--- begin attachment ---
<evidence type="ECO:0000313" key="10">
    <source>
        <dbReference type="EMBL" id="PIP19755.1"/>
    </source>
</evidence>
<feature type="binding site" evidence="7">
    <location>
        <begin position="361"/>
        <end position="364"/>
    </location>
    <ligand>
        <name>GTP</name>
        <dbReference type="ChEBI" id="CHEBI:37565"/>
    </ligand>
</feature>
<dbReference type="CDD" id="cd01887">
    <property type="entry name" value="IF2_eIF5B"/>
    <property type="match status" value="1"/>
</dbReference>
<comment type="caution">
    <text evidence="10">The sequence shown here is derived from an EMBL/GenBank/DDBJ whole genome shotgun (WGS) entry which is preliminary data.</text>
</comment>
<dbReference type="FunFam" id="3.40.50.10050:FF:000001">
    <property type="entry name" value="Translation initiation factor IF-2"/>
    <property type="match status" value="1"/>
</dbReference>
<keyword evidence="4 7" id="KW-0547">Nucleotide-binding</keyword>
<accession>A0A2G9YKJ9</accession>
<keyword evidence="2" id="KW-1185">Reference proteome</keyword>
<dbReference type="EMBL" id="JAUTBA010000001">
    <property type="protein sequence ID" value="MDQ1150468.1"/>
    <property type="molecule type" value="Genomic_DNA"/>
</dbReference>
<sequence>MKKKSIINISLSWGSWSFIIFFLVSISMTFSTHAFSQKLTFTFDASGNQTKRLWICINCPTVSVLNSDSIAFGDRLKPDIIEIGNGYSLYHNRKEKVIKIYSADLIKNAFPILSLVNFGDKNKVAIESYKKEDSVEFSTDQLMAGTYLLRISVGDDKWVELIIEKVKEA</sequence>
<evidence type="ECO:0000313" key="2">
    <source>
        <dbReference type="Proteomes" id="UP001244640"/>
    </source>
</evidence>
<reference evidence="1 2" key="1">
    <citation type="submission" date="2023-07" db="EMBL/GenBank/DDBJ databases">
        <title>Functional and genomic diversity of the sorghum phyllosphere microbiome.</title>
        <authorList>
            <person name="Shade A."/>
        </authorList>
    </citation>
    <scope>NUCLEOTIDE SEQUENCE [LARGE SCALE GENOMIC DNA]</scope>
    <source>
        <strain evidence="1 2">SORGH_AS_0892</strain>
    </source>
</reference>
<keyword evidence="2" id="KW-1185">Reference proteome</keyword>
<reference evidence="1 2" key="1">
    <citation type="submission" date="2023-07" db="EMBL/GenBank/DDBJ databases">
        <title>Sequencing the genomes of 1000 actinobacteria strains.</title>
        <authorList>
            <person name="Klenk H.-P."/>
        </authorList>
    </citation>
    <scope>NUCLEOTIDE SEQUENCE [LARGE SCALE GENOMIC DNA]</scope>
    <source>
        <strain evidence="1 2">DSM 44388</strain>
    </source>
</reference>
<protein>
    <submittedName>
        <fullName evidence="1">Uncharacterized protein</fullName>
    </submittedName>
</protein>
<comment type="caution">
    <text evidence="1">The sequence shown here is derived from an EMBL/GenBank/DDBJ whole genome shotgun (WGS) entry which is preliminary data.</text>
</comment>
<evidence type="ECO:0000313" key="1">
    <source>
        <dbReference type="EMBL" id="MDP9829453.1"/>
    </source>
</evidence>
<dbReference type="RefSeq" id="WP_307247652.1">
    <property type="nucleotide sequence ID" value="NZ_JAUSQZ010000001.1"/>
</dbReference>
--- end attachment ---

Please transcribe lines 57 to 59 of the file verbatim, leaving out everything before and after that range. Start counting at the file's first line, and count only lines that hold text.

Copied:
            <person name="Klenk H.-P."/>
        </authorList>
    </citation>